Introduction to Metaphysics (Heidegger)
|Original title||Einführung in die Metaphysik|
|Translator||1984: Ralph Manheim 2000: Gregory Fried and Richard Polt|
|Subject||Ontology, hermeneutics, phenomenology|
|Publisher||1984: Yale University Press
2000: Yale University Press
2014: Yale University Press (revised and expanded ed.)
Published in English
2000 (Fried & Polt)
2014 (Fried & Polt, revised and expanded ed.)
|Preceded by||Kant and the Problem of Metaphysics|
|Followed by||Contributions to Philosophy|
Introduction to Metaphysics (German: Einführung in die Metaphysik) is a book by Martin Heidegger, the published version of a lecture course he gave in the summer of 1935 at the University of Freiburg. The content of these lectures was not published in Germany until 1953. Heidegger commended this book along with his work Being and Time (1927), as summarising his views at that time (1953) on ontology. The work, in which Heidegger refers to the "inner truth and greatness" of National Socialism, has been widely regarded as fascist in character.
Introduction to Metaphysics is famous for Heidegger's powerful reinterpretation of Greek thought and infamous for his acknowledgement of the Nazi Party. Julian Young writes that it is a work which "even those on the whole sympathetic to Heidegger have generally taken to be indelibly fascist in character." Nevertheless, the work has also been seen as being critical of Nazism for being insufficiently radical and suffering from the same spiritual impoverishment as the Soviet Union and the United States.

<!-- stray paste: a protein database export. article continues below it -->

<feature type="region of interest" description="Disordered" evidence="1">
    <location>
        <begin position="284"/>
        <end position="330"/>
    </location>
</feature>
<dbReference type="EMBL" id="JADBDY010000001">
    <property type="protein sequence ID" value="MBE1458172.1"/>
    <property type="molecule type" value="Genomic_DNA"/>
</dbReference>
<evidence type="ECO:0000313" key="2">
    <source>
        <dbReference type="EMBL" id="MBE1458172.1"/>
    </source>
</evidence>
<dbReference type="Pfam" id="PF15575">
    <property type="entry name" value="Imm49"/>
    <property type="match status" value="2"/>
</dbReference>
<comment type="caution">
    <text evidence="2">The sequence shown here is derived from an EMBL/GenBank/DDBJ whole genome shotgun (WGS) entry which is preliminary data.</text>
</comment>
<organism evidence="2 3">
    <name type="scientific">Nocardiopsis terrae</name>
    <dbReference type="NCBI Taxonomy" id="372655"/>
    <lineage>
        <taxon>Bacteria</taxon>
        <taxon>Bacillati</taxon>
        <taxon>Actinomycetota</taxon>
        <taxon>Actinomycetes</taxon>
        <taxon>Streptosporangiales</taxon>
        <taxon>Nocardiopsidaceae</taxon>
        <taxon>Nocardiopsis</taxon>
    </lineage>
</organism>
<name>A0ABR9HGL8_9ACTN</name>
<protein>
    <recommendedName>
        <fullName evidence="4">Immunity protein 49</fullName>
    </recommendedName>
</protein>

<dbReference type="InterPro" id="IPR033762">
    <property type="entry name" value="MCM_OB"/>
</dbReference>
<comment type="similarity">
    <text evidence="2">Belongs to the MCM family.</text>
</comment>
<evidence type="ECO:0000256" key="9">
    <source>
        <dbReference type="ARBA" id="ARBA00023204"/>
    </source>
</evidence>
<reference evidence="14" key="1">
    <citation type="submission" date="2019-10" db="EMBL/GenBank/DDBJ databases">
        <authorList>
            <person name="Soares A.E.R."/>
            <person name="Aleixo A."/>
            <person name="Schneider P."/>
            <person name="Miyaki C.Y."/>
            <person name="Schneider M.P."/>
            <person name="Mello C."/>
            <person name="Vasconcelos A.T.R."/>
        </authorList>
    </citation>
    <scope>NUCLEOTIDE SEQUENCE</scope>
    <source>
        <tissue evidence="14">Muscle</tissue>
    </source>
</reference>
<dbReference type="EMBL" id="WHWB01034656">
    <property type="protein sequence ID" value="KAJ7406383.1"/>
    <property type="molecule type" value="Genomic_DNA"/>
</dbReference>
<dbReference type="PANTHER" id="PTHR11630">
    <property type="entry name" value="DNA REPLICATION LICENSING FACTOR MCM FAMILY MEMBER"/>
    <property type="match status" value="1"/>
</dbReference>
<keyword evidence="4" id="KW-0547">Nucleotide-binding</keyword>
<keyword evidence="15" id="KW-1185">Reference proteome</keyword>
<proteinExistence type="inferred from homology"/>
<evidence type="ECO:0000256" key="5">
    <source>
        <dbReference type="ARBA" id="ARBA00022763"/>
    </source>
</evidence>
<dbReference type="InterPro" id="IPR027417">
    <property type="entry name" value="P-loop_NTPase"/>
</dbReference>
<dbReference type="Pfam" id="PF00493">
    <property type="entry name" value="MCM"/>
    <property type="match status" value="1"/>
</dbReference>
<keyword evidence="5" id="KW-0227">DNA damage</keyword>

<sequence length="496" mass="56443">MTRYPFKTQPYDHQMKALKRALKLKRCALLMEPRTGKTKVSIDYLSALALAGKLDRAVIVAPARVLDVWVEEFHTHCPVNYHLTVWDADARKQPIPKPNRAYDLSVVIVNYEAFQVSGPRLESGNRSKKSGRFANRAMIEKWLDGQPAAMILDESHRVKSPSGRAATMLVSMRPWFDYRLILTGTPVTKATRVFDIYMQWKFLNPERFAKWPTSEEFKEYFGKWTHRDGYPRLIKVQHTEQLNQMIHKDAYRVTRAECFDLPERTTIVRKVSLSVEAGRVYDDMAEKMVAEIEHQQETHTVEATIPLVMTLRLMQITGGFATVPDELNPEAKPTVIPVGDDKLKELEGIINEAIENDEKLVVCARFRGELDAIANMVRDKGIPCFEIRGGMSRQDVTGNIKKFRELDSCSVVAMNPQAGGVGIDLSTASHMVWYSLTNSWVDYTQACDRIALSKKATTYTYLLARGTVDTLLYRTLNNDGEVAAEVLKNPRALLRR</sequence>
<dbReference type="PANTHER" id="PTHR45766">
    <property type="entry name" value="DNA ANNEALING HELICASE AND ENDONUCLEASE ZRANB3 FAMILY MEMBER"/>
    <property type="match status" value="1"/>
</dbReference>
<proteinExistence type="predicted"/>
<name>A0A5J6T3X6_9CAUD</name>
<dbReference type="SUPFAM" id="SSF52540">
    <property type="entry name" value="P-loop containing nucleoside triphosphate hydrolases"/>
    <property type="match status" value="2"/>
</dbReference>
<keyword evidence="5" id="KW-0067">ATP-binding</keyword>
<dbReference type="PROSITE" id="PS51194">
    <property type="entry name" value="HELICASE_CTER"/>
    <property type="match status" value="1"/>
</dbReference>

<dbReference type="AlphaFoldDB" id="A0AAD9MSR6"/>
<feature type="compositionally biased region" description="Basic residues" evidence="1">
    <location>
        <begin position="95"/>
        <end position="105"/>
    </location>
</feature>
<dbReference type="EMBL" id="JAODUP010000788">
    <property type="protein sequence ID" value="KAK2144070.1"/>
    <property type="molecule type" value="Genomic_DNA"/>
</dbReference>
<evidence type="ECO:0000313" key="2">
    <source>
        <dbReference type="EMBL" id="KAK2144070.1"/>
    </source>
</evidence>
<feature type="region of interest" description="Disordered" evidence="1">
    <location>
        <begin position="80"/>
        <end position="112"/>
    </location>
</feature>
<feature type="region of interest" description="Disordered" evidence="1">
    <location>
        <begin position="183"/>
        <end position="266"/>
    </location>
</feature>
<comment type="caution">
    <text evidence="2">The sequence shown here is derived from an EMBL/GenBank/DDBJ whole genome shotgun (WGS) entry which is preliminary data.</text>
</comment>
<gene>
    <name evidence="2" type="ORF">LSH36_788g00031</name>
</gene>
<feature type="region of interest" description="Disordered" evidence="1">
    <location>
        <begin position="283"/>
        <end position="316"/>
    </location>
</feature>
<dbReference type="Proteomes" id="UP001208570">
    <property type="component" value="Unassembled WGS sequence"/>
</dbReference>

- "Quick reference guide to the English translations of Heidegger". Think.hyperjeff.net. Retrieved 2011-09-18.
- Introduction to Metaphysics, trans. by Gregory Fried and Richard Polt New Haven: Yale University Press, 2000
- Being and Time by Martin Heidegger, John Macquarrie (translator), Edward Robinson (translator), Blackwell 1962
- An Introduction to Metaphysics, New Haven and London: Yale University Press, 1987
- Heidegger, philosophy, Nazism, Cambridge: Cambridge University Press, 1998
- "Response to Gregory Fried's "The King Is Dead: Heidegger's Black Notebooks"". https://lareviewofbooks.org/. Retrieved 31 December 31 2016. Check date values in:
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